Simplified guide for setting up a reverse proxy that allows installing multiple apps (e.g. tomcat apps) on a single server.
The guide below is for a debian/ubuntu machine. For CentOS or Amazon linux, adapt this guide here.
An SSL reverse proxy allows secured connections between client and an apache server (terminated at reverse proxy), then the apache server distributes connections to various ports (or applications) on the server, like this:
This method is advantageous and can avoid the whole (painful) keystore SSL approach.
Enable apache2 modules:
Disable sites at /etc/apache2/sites-available by using a2dissite, e.g:
We first create a .conf file which will contain the VirtualHost blocks for the reverse proxy
Below is an example of an initial proxy-ssl-host.conf for a reverse-proxy setup for Atlassian's confluence, crowd, and JIRA. It contains all directives apart from the SSL certificates (see the following section for information on how to get certbot-auto to add these automatically for you).
Click the '
> Expand source' link on the right to view file contents.
Note1: each subdomain is resolved and forwarded by apache to various localhost ports. Also includes http redirects to https. Replace <...> with actual path to SSL certificates and sub-domains with actuals sub/domains.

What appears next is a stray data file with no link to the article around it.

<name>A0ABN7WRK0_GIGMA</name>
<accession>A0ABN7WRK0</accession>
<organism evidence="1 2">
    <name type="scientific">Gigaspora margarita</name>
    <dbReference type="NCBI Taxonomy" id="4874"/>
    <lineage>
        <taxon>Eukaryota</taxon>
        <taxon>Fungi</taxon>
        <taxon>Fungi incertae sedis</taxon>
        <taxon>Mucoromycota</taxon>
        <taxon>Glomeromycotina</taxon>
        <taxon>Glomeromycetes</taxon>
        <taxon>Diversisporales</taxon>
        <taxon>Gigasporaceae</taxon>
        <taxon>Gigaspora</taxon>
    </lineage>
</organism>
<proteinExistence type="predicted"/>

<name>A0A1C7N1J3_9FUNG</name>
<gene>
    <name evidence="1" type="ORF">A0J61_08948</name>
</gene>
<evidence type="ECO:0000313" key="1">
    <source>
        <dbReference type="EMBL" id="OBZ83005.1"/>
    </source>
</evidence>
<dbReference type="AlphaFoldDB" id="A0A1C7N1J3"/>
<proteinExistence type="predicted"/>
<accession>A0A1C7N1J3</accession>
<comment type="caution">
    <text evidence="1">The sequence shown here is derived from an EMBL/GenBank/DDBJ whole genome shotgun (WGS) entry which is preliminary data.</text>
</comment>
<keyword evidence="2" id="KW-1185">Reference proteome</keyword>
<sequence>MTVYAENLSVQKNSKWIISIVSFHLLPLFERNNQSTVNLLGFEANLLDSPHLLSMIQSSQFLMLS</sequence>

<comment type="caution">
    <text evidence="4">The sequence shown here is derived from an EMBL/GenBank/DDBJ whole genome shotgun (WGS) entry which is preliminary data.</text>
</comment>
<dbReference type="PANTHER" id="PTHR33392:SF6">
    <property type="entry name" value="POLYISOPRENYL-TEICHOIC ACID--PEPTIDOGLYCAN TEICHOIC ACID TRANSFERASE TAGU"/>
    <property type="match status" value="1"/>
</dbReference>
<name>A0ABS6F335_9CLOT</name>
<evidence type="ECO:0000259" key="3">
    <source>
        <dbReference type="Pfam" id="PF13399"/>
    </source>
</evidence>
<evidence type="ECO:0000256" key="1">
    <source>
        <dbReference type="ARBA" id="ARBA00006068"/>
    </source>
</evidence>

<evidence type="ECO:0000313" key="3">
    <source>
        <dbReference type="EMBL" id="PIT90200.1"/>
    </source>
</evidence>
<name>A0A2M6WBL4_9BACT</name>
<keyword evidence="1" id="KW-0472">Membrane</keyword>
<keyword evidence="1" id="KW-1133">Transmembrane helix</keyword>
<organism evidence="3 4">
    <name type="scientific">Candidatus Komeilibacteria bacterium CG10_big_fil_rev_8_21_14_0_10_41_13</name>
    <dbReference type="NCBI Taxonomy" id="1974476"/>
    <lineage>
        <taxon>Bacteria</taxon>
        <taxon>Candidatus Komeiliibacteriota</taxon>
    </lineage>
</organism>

Note2: see here for implementing X-Forwarded-For for proper client ip address forwarding (I think might need for Crowd SSO?).
Next we want to enable the file we just created. On Ubuntu you can enable .conf site files by:
Letsencrypt for SSL certificates
Process is basically the same as outlined here. Certbot-auto has a fantastic apache plugin that makes obtaining an SSL certificate (and renewing) drop dead simple. Simply running:
allows you to select which virtual host to obtain the certificates for and will automatically update your apache .conf file (which was proxy-ssl-host.conf in my case).
Renewing can then be done simply by calling the code below. Note that since we used the
--apache arugment in obtaining the certificate, certbot-auto will gracefully renew and reload apache config (no need to stop, restart apache2).
Passing client ip address properly for logging
See Logging remote ip address when using reverse proxy for a guide on properly logging client ip addresses (instead of the reverse proxy ip).
For Atlassian apps, you'll need to enable secure proxy forwarding in their server.xml files. See here for more detail.
For each application, find the normal (non-SSL)
Connectordirective in the Tomcat
server.xmlfile, and update the
proxyPortattributes inside the
Connectordirective, as below. You would have already added these attributes when configuring the reverse proxy. You need to change
schemeto "https" and
proxyPortto the port that Apache is listening for SSL on, e.g. "443", like this:
Note1: is basically just adding the last five entries.
Note2: Atlassian recommends turning compression off when using a reverse proxy.
Restart Atlassian apps and you should be good to go.